To stay or not to stay is the unavoidable question for Florida businesses, with a complicating reality for media: They have to continue to operate to do what they do and cover Hurricane Irma.
What to do?
The Tampa Bay Times and Miami Herald were studies in contrast due to differing evaluations of the sturdiness of their primary headquarters.
The Tampa Bay newspaper had hoped to ride out the storm in its downtown St. Petersburg newsroom. But the building has lots of glass, and though the panes are rated to withstand up to 110 mph winds, the decision was made Saturday to move to its nearby massive concrete printing plant a mile and a half away.
Fortunately, the paper had long ago devised a business continuity plan, as do many larger enterprises, just in case of such a situation.
That meant preparing the plant for its use as a makeshift newsroom, including wiring it for 43 electrical connections for staffers and then utilizing what it calls "the bunker,” an even more enclosed area, where designers and copy editors had moved Sunday, according to Ron Brackett, deputy managing editor/Tampabay.com and presentation.
So those editorial employees who would have been normally in the newsroom were at the printing plant as it continued to cover a saga with even greater resonance due to Irma's shift in course directly toward them.
It was a different situation for the Miami Herald, as noted by managing editor Rick Hirsch.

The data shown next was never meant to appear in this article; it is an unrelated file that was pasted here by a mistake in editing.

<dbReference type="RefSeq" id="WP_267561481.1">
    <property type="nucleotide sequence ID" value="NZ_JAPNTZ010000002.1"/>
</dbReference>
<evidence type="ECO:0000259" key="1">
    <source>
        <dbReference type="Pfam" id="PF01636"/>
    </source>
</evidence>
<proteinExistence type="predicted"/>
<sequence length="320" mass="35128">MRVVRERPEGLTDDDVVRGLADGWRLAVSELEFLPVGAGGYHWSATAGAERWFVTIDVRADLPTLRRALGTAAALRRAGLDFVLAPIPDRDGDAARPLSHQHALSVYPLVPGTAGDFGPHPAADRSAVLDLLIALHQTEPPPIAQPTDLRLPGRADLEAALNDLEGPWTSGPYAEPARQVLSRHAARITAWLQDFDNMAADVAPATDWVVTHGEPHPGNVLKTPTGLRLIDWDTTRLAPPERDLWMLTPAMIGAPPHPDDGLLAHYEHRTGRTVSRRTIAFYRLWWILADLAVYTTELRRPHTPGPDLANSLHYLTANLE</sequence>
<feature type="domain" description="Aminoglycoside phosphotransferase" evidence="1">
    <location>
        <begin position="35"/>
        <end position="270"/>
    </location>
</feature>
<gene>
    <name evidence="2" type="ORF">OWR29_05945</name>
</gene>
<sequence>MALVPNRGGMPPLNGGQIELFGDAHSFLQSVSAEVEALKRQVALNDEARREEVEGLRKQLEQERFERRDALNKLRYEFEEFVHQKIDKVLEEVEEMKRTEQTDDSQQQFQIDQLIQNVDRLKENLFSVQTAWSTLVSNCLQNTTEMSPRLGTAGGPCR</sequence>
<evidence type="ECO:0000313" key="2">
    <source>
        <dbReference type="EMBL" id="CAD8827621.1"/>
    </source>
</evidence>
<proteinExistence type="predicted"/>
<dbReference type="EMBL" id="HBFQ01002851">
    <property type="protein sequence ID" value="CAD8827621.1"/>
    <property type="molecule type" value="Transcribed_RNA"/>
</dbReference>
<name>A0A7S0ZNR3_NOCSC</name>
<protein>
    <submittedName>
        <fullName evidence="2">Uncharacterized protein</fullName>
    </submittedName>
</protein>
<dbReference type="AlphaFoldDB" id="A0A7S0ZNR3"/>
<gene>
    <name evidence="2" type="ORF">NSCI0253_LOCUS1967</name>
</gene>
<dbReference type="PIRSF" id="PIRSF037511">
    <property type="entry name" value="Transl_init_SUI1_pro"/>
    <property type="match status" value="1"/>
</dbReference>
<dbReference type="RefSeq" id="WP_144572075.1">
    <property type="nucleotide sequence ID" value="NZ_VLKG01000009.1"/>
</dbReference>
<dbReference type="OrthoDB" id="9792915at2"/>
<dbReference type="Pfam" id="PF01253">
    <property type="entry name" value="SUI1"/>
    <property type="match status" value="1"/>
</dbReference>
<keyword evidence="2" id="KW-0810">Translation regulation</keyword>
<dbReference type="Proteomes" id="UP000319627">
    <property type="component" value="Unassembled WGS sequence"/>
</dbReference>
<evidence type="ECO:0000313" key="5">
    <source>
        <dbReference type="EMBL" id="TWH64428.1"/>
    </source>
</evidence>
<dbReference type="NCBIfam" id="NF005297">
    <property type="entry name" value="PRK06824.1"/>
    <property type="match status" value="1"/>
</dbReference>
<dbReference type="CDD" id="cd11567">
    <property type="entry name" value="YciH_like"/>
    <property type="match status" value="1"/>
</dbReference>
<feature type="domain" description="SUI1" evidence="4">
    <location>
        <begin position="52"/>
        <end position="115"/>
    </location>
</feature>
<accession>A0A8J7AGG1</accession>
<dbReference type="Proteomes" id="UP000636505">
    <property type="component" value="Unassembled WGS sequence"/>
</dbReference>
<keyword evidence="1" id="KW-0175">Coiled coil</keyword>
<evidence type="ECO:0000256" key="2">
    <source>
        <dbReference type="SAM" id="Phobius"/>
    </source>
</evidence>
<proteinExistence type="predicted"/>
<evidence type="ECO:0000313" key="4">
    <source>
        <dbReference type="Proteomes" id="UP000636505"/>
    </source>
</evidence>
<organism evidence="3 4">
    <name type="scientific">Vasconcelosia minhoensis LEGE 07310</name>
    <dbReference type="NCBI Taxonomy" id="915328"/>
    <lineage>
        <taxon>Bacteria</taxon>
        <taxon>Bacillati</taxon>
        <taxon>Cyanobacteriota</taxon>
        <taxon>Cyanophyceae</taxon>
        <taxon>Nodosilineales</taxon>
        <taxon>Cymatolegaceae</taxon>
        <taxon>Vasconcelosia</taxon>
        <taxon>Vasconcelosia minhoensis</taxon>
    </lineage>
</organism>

"We are in our building, the former HQ for the U.S. Southern Command, covering the storm," he emailed Sunday. "Staffers here stayed overnight, and will be here throughout. Probably 40 newsroom staffers, some wives and kids, also reporters from NPR, New York Times, CNN. "
A move like the one in St. Petersburg was far from a first. In November 2012, the New York Daily News was driven from its home on the southern tip of Manhattan by Hurricane Sandy flooding, as recalled Sunday by Joel Siegel, who was the paper's politics editor and is now managing editor at NY1 News, the cable news channel.
The day after flooding, the paper heroically turned out its product from the offices of a big law firm in midtown. Then it moved briefly to the offices of a Jewish weekly. The damage was so great at its headquarters that it then moved to its Jersey City, N.J., printing plant for a few months before moving again, to offices in midtown Manhattan, before finally getting back to its Sandy-ravaged building.
As for the printing plant, "It was set up already as an emergency operation, we just expanded it," recalled Colin Myler, who was editor in chief at the time. "Put on free shuttles from the subway to the plant, it worked okay.”
The Florida papers surely hope that they need not repeat the Daily News' multiple makeshift homes. And, too, that everybody gets their jobs done without negative repercussions.
As Neil Brown, editor and vice president of the Tampa Bay Times, put it in a note to staff, "Be safe. We will get through this together."